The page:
All Souls Day: Nov. 2nd
All Souls Day is celebrated with an octave. For 8 days we go to the cemeteries and pray for the faithful departed in purgatory. In actually praying in the cemetery, we receive an indulgence for those in purgatory (as long as the usual conditions are met).
In Austria, the cemeteries are still attached to the churches and on All Souls Day the grave yard is lit with lanterns and flowers and candles. It is very beautiful and pious.
Katie turns 4!: Nov. 7th
St. Martin of Tours: Nov. 3rd.
St. Martin's feast day is big feast day in the old Hungarian Austrian empire. The children process with lamps at Holy Mass, goose is eaten and his story acted out.
Benedict was one of the soldiers in the skit.
St. Margaret of Scotts: Nov. 16th.
Including log wrestling ...
The log run ... Here I am competing against Sean.
All Saints Day: Nov. 1st.
This feast day was celebrated a bit late as it landed in the middle of fall break. We had a saints dress-up party and dance. Can you guess who we are?
Tristan and Benedict: St. Damian
Kate and Winter: St. Lucy
Daddy: St. Coloman
Christ the King Feast Day: Nov. 22nd
This feast day is the last Sunday of the liturgical year.
As every culture has a thanksgiving date based on the harvest we could either celebrate the Austrian day earlier in Oct. or the US date in November. At ITI, half the students come from the US, so we opt with that date and have a wonderful traditional thanksgiving dinner and dance.
A song from some of the male students:
St. Nick's Feast Day: Dec. 6th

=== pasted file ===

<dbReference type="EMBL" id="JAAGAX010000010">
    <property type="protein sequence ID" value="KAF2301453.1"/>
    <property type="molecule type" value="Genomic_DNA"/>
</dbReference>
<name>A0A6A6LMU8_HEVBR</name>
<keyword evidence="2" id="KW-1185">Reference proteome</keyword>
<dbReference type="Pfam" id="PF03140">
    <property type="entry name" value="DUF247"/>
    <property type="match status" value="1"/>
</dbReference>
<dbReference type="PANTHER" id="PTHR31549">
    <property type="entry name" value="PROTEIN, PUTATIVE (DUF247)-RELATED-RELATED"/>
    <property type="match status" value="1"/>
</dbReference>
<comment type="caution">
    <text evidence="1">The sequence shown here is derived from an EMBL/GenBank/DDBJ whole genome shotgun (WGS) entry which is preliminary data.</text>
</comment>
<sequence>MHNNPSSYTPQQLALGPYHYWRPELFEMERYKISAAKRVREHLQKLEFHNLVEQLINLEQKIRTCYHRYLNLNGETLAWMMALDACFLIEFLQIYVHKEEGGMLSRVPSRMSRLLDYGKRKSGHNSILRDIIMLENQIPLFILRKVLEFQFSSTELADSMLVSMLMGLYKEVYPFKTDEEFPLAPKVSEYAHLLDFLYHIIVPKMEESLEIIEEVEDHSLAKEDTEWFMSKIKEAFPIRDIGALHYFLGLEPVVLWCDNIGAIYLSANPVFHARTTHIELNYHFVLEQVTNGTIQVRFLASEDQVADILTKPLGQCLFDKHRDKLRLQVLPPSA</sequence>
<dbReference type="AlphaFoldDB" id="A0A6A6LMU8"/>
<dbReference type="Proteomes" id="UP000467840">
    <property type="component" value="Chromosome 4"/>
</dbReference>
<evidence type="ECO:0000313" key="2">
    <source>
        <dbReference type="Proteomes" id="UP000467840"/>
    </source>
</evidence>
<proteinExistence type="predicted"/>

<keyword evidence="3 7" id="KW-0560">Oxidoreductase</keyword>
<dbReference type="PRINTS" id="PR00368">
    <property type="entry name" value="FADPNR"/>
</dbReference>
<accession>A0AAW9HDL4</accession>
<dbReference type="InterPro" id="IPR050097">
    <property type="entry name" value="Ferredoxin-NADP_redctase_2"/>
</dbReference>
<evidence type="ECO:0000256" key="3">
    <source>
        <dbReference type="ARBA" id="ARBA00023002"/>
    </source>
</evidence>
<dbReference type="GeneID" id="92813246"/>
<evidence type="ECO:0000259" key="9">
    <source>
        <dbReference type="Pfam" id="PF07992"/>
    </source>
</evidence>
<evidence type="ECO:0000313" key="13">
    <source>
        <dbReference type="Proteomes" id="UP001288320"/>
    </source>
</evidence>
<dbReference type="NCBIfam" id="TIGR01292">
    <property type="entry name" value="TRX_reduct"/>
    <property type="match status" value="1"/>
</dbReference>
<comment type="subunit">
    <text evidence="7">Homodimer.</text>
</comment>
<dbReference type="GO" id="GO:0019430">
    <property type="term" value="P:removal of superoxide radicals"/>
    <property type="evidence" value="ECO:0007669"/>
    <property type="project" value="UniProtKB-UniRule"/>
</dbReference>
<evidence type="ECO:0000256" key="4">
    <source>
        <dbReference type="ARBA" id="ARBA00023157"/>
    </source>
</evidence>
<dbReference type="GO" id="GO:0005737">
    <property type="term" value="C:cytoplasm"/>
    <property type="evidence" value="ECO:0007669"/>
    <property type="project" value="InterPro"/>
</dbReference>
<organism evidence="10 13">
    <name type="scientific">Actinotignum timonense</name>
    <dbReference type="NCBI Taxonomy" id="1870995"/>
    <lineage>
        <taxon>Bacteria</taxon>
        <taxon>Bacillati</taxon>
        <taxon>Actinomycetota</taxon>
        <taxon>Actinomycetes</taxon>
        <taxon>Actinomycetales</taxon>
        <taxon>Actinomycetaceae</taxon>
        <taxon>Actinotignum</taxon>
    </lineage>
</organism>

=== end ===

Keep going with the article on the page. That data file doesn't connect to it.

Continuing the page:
All of Austria celebrates Advent. Hundreds of Advent Markets are spread throughout the country and all of us tour the booths, sip glühwein, eat roasted chestnuts, and look for that special gift.
Here is one of the many markets in Vienna: Karls Platz in the plaza of the Karls Kirche.
This market is known for its kid area where they fill the fountain area with hay for the kids to play in.
Everyone claims a spot and works to build a house out of hay.
Then the kids went for a self-powered little ride.
And then some Austrian Advent dessert!
Katie's Baptism Day: Dec. 11th
We decided to add to our calendar of celebrations each of the kids baptism dates. If we celebrate the birth of our body/soul, why shouldn't we also celebrate our rebirth through baptism? Katie received a book about St. Brigit.
St. Lucy's Feast Day: Dec. 13th
The tradition is for the oldest girl to dress up as St. Lucy in white and to make breakfast for the whole family. This year, for the first time, Winter took initiative and did it completely on her own. We began with an appetizer of blueberries and orange juice in the boys bedroom.
Then we moved to the kitchen where the table was set with blueberry pancakes and yogurt.
Ember Days: Last week of Advent
For Ember Days we headed out into the woods and looked for signs of nature shutting for winter. Then we also built a crib for baby Jesus. For each good deed done during Advent, the kids were able to put a piece of straw in the crib to make it nice and cozy.
The fall is a wonderful time and it seems to have no end of celebrating, which, admittedly, makes it hard to keep Advent a penitential season. This is something we're going to have to work on.
We wish all of you a wonderful Christmas Season (this ends on Candlemas) for us Catholics, and we wish all of you who are not Catholic we hope you had a wonderful Christmas season.
6 months left to flying home and counting!!
Love, Kenton, Rebecca, Winter, Tristan, Benedict, Kate, Tavi and the new one on the way